Winter wanderings at Abinger Roughs
The sandy soil of Abinger Roughs make it an ideal spot for days out in winter. Pull on your boots and wander along our paths, enjoying the tranquillity and magic of winter. A time for renewal and revitalisation.
Natural play area
Not far from the car park is our natural play area filled with logs of varying shapes and combinations designed to encourage young ones test their climbing skills and balance. Simply follow the arrow at the back of the car park.
Play among the trees
As you explore the wider areas of Abinger Roughs, there are lots of places to get the family stuck into these activities:
- Climb a tree. Scramble up and see how far you can go!
- Collect fruits - nuts, acorns, berries. See how many you can collect and identify. Score extra points for the rare items - juniper berries, alder cones, wild cherry, yew berries. No matter how tasty they look, don’t eat unless you are sure they are safe. Some can cause an upset tummy.
- Measure the girth. Put your arms around the trunk and see how big it is. How many family members have to join in to reach all around? Which is the fattest tree in the wood?
- Hunt for bugs. Examine the bark and see what creepy-crawlies are there? What sort of tree has the most in number?
- Bark rubbing. Take some paper and some crayons. Hold the paper onto the bark and rub to reveal the pattern. Which tree makes the most interesting pattern?
Watch and listen for birds
Many birds become active as they hunt for food and are easier to spot among the bare trees. As you stroll see what you can find:
- Buzzards. You can often hear the cat-lie cries of buzzards far above you as they soar in the sky
- Kestrels. Easily identified as a small bird that hovers above the fields hunting for small mammals
- Jays. A fast flying bird, often seen as a bight flash with a hint of blue as it dashes through the trees collecting acorns for the winter
- Woodpeckers. The drumming of spotted woodpeckers in woods is unmistakeable. The chuckling ‘yaffle’ of a green woodpecker is also notable. They like to hunt for ants on grass, and will fly off when disturbed.
- Owls. With the light falling earlier in the afternoon, you may catch some of the owls coming out to hunt. Look for the eerie whiteness of a barn owl, the chunky little owl or hear the haunting t’whit-t’woo of tawny owls.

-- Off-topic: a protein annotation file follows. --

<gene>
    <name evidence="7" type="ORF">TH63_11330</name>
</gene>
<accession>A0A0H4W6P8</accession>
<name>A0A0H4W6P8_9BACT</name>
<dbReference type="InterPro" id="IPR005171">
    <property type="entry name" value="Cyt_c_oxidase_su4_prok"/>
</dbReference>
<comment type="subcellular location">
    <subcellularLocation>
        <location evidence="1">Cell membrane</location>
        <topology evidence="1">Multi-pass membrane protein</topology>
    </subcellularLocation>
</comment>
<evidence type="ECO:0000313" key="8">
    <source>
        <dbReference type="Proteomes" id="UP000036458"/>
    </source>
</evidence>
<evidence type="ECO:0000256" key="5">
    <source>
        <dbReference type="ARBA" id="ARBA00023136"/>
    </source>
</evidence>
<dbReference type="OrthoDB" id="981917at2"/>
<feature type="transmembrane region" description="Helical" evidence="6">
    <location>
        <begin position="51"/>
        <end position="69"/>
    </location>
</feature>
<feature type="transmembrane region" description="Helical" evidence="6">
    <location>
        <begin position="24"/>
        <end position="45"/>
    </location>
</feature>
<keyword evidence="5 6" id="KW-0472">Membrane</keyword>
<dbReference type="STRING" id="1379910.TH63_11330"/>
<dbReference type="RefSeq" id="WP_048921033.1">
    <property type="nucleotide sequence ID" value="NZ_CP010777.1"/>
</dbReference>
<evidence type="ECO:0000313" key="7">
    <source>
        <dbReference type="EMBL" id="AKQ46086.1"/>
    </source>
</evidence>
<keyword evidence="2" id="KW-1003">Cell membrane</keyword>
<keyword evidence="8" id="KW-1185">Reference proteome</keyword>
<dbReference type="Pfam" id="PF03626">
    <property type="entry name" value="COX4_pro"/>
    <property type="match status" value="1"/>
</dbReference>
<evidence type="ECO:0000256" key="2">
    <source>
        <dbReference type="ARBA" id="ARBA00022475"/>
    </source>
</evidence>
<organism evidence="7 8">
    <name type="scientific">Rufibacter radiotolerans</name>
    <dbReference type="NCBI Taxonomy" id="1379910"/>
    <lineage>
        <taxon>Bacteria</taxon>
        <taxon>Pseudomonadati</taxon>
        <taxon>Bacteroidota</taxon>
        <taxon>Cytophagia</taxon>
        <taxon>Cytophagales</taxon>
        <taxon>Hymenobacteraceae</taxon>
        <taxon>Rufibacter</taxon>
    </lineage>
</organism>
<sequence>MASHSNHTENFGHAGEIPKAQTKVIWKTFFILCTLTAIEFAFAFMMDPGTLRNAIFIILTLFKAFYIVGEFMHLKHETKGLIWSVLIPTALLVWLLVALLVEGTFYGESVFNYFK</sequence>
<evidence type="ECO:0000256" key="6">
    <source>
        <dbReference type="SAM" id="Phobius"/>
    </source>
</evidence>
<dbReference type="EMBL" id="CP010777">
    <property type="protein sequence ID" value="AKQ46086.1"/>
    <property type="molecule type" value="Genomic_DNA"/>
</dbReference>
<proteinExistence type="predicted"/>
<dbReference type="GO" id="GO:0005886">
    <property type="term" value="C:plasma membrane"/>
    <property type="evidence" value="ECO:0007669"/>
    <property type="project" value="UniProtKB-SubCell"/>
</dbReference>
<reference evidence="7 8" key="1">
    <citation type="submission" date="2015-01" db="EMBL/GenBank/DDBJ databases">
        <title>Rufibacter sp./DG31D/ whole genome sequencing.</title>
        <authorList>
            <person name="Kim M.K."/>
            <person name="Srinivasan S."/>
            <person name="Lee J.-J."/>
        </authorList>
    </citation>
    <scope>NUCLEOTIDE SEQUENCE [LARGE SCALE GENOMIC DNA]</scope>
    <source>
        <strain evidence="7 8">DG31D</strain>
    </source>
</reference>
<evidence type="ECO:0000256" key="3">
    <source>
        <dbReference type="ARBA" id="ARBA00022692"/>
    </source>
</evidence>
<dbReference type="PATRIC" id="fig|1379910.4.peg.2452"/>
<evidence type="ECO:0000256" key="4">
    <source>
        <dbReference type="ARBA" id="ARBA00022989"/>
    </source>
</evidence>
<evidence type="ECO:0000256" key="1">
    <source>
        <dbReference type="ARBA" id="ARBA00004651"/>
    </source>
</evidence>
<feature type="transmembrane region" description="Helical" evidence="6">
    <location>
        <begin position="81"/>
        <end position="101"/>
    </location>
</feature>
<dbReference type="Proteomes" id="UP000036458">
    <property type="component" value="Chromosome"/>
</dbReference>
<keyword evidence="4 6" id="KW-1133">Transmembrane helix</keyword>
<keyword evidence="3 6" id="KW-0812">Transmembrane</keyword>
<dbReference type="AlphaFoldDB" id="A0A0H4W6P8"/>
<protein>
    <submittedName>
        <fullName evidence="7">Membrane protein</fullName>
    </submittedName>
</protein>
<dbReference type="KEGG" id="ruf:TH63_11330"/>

- Winter visitors. As the season progresses and the temperature drops you may be lucky to see some of our regular winter visitors in the woods and open areas - bramblings, fieldfares and redwings. Look out for the dandy waxwings perching high, chomping greedily on rowan berries or hawthorns
On yer bike
There are a couple of bridlepaths that cross Abinger Roughs which with the hills and bumps of the ground, make great cycleways. This is a super way to also explore the surrounding countryside.
Have a winter solstice picnic and look to the stars
Experience the magic of watching the winter solstice sunset and maybe a bit of star-gazing. The short days of winter mean the sun sets at a reasonable time. Bring your binoculars or a telescope and see what heavenly mysteries you can find.
There are a number seats at the far end of the Roughs facing the south-west so you can find your special spot. A garden kneeler or blanket will make the seats comfortable to sit on and avoid bum-numbness.
Picnics are not just for summer! Bring a hot drink - hot chocolate, soup, maybe mulled wine for the adults. Warm food can be wrapped in silver foil - a super way to use up Christmas leftovers - sausage rolls, bacon rolls, jacket potatoes, and of course Christmas cake or mince pies to finish.
And if there's snow.....
If you wish to simply enjoy the tranquil magic of a white winter wonderland then there are plenty of paths to wander along and enjoy the snow on the branches.
If you want to be more active there are lots of open areas for snowball fights and building snowmen.